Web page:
Glenda S. Jenkins
For the News-Leader
There were moments when the valedictorian of this year’s Yulee High School graduating class was so bored during her schooling that she drew flowers to pass the time.
Allison Wetmore also memorized the periodic table and learned a formula for predicting any date’s day of the week, the senior said about her disinterest in class on some days.
“When I got to high school, it got a little bit better because I was able to sign up for AP classes,” she said about the advanced placement program. “I still got bored sometimes with the repetition of the same concepts.”
Elementary school teachers noticed that Allison was underwhelmed by the educational process, according to her mother, Ann Wetmore. By middle school, her gifted teacher suggested Allison take online classes.
Allison would “look outside of the box to take an advanced class,” her mother said. In high school, when YHS course offerings fell below her ability, Allison’s guidance counselor and principal, Natasha Drake, “worked with her” to accommodate Allison’s online studies during the day.
“They did not want to hold her back,” Wetmore said. “She’s not happy unless she’s challenged. She just loves to learn.”
With the problem of Allison’s lack of intellectual stimulation solved, her path to the top academic spot in her class was set in motion.
“I probably realized around sophomore year that (becoming valedictorian) would be possible,” Allison said.
“She just has a drive to learn,” Wetmore said about her daughter. “If she didn’t understand something or grasp a concept, she would take it on herself to figure it out.”
Allison earned the top spot “probably just being determined,” she said. “I feel like I’ve always been that way.”
“We’re proud of her, of course,” Wetmore said, speaking for herself and her husband, David, about Allison earning YHS top honors. “Her hard work paid off for her.” Wetmore earned a 4.913 grade point average in her senior year.
Allison, 17, and 16-year-old Emily Joinville, who was named class salutatorian for earning the second highest academic spot, have set a high standard among their peers for scholarship and civic involvement.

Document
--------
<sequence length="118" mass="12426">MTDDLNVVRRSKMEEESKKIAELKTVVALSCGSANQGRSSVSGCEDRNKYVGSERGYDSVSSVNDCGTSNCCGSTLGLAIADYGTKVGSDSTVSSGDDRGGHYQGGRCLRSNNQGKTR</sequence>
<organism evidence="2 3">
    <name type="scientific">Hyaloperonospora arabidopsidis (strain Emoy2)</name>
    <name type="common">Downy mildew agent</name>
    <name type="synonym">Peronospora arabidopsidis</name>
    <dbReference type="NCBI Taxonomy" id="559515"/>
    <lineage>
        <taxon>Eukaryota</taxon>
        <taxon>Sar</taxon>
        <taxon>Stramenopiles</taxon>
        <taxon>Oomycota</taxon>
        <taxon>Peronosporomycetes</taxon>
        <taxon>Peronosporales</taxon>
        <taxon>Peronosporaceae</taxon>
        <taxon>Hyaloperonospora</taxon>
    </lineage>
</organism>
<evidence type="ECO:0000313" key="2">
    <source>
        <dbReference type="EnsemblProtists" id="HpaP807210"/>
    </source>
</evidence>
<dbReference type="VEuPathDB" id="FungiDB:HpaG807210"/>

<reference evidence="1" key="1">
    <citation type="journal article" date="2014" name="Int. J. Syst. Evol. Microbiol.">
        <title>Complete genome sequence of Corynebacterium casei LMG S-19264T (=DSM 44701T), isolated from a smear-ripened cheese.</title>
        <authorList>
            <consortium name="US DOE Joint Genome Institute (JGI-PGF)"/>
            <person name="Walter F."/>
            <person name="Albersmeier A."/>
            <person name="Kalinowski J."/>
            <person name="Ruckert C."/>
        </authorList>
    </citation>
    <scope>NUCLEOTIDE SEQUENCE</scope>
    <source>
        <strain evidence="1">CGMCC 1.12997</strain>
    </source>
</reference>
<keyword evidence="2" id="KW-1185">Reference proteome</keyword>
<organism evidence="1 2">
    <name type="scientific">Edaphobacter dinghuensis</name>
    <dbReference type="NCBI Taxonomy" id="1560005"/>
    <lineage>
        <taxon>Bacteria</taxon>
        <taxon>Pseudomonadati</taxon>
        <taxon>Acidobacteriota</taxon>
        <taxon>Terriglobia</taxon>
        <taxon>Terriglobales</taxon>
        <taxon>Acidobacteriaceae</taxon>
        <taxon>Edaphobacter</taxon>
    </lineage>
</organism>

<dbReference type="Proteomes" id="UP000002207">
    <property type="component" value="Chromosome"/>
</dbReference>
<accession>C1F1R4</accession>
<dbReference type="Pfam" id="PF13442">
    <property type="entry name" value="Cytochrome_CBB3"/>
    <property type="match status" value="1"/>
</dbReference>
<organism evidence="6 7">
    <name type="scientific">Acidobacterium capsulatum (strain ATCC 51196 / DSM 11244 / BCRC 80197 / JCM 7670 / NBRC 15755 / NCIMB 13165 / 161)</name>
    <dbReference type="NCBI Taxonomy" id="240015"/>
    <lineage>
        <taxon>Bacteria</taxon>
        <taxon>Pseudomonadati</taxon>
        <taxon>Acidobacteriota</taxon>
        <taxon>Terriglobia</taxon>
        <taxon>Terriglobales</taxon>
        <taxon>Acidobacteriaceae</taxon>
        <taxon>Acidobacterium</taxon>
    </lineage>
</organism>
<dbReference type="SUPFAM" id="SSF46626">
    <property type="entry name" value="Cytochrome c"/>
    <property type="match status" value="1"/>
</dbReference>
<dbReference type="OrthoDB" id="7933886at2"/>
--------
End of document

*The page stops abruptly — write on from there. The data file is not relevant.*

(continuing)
Emily is Yulee High School’s first black salutatorian. Like Allison, her journey to becoming a high-achieving scholar came with obstacles.
“I always liked being a good student, but I didn’t enjoy the studying,” said Emily, adding, “This wasn’t my school dream to have this ranking.” However, she explained, because “I am very ambitious” and because “my parents always expected excellence,” she became salutatorian by the “sheer will of trying to be the best.” Joinville earned a 4.889 GPA in her senior year.
Emily admits there was “some pressure” to live up to her father’s expectations and to prove “that I was as smart as he said I was.” Yvon Joinville has served as YHS assistant principal since 2013. He will begin the 2020-21 year as the school’s new principal.
“Emily has always been determined,” said her mother, Victoria Hoff-Joinville. “She takes her time to think things through. You can’t persuade her if her mind is set. She loves to dissect a topic.”
Emily, who skipped 10th grade, is a “born leader … who brings people together,” Hoff-Joinville said. “She’s very dynamic. Whatever she focuses on, I expect to be very proud of her.”
Emily takes pride in being the school’s first black salutatorian because “it’s not normalized in this society,” she said about the perceptions of African American academic excellence.
“We’re the biggest school in the county. To see one to two other students looking like me in my classes was disheartening,” she added. “That’s why it’s a big deal.”
Allison and Emily will attend the University of Florida, and both will receive Bright Futures scholarships.
Allison intends to major in biology on the pre-med track with the goal of becoming a trauma surgeon and, eventually, a researcher in biology or biochemistry. She also looks forward to serving in the Peace Corps one day.